Table 3. Examples of Important Resources That Will Be Incorporated Into PLETHORA to Support a COVID-19 KG Infrastructure for Spatiotemporal Question Answering and Visualization.
The crowd-sourced, open version of Google Maps
Application Programming Interface for accessing and downloading streaming Twitter data
Point data sets containing millions of geographical names and feature types
Crime Data Explore
Point data sets containing crime types and locations in the United States
Point data sets containing outdoor air quality from the U.S. Environmental Protection Agency monitoring stations
Gallup World Poll
A proprietary data set containing global polling data on a variety of issues (especially, well-being, diversity, and inclusion) that can be used to address both longitudinal and cross-sectional research questions
For greenfield opportunities to be realized, several important challenges need to be addressed. In carefully surveying the state-of-the-art technology that currently exists for building and using domain-specific KGs, we group these challenges under three broad umbrellas.
The most immediate challenge is the quality of algorithmic outputs produced by the different AI modules in Figure 2. If a COVID-19 KG is not deemed to be of sufficient quality, it will not be used since stakeholders (both scientists and policymakers) would want to be sure that resources are not being wasted by relying on untrustworthy data or algorithms. It is unlikely that any algorithm in knowledge graph construction will reach human-level accuracy in the near future. Therefore, a prudent area of research is in determining just what it means for the quality of an algorithm to be good enough to ensure that the KG can be used reliably for the fundamental purpose of semantic search, which has always been its primary utility. Recently, explainable AI (especially in the medical domain) has emerged as an important research area in this direction (Holzinger et al., 2017).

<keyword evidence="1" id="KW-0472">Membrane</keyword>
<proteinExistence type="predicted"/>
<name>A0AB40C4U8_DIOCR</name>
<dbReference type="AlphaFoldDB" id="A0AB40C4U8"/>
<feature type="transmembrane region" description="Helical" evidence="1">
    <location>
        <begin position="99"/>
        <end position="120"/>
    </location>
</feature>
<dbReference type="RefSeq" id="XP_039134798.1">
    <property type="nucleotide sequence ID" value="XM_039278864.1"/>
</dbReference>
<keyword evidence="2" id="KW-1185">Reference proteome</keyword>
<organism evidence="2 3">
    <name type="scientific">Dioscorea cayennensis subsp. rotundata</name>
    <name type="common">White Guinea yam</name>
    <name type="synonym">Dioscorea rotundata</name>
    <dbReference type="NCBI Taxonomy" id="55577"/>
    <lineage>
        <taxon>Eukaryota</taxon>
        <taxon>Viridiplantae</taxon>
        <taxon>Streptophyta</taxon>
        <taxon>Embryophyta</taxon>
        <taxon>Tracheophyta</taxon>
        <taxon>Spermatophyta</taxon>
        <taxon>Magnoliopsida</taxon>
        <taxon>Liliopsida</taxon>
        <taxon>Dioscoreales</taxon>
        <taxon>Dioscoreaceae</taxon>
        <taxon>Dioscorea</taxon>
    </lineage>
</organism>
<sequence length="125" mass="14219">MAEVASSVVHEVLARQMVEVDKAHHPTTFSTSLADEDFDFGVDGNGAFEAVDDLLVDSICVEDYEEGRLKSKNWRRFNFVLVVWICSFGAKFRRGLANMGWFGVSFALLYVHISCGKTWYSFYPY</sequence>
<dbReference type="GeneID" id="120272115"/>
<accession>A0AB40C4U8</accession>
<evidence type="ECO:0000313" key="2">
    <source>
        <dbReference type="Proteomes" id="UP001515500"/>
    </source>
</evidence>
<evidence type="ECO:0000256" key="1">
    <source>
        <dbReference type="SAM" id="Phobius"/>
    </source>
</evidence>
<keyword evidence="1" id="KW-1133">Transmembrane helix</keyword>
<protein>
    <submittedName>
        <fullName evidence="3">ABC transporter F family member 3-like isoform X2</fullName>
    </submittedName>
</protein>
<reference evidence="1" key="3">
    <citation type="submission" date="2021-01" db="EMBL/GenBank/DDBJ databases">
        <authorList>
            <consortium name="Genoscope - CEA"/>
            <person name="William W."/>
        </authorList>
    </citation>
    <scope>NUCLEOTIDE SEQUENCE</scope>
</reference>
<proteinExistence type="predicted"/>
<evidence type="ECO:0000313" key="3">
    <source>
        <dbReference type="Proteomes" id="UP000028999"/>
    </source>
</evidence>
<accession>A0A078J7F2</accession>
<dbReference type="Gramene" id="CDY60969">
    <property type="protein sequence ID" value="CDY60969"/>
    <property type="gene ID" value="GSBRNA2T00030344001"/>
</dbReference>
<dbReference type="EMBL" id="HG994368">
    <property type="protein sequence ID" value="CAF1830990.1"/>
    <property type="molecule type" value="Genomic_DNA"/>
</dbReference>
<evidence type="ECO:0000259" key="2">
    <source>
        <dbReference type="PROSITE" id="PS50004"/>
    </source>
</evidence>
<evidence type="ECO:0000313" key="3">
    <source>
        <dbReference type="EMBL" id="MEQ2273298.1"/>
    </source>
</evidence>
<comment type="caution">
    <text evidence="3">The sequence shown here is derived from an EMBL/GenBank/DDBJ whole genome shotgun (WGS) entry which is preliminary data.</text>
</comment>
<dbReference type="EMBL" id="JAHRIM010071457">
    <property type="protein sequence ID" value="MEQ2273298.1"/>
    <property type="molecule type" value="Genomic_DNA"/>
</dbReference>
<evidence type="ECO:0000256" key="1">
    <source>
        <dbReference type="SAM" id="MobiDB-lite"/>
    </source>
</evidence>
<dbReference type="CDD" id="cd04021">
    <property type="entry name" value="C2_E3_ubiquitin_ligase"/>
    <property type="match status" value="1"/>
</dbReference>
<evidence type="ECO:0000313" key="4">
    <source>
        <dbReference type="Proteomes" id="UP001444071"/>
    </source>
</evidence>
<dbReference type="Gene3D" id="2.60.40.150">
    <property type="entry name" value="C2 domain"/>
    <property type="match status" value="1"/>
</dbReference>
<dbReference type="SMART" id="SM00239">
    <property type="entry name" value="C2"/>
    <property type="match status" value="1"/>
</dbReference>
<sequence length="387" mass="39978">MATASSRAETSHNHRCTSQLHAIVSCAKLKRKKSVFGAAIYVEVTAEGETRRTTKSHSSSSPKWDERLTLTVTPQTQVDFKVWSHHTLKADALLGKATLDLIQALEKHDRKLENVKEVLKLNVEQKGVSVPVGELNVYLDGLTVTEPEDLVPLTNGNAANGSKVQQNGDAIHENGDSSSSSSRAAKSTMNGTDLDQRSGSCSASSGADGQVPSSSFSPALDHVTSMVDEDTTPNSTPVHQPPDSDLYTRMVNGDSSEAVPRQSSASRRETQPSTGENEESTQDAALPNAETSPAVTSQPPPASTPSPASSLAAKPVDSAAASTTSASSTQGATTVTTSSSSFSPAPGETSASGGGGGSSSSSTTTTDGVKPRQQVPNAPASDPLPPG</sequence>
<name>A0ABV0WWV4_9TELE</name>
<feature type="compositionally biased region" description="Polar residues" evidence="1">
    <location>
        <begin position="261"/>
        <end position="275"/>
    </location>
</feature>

In particular, despite many advances, the information extraction (IE) problem that has been consistently mentioned in the article as an important methodological step in KG construction still lags human performance quite significantly. This is especially the case when extracting relations (the labeled arrows in Figure 1) and also events, although enormous progress has been made on both (Smirnova & Cudré-Mauroux, 2018). Furthermore, the quality starts declining rapidly as the domain becomes more ‘unusual,’ and without dispute, COVID-19 would qualify as an unusual domain. While AI researchers have discovered mechanisms through which to further ‘boost’ an algorithm’s quality, for example, by using an ensemble of algorithms, and calibrating the algorithm’s parameters to provide better uncertainty estimates, much more research is necessary.
Another issue that deserves attention is scale. Scale is currently not likely to be a severe challenge for building a COVID-19 KG, since the data sets in Table 2 do not fall under a ‘Big Data’ definition (even when combined together). However, we expect that scale will become an issue in later phases of the crisis, as more data is collected and collated across agencies, countries, and organizations. Finally, privacy concerns are also expected to arise in this context, especially with increasing public support of contact tracing and apps released by tech giants such as Apple and Google (Cho et al., 2020).
Even with imperfect technology, users can be empowered to have more faith in an algorithm by having access to appropriate frontend tools and visualizations. In fact, an important challenge when deploying domain-specific KGs is usability of the final infrastructure. This is less of a challenge when the primary use of the KG is at the backend of a ‘larger’ infrastructure as has historically been the case with search engines and e-commerce platforms that incorporate KGs as one of several technologies for enhancing the search and user experience. For those applications, the search interface always has a human-in-the-loop element, and search engines are constantly optimizing by leveraging click logs (of many millions of daily users) and other data collected on the backend. Users and customers are not allowed to directly query the KG or measure its quality. For example, no one outside of Google (to our knowledge) has direct access to the Google Knowledge Graph. Similarly, neither customers nor third-party vendors have direct access to Amazon’s Product Graph. Rather, these graphs are exposed on a case-by-case basis when the user conducts an actual search.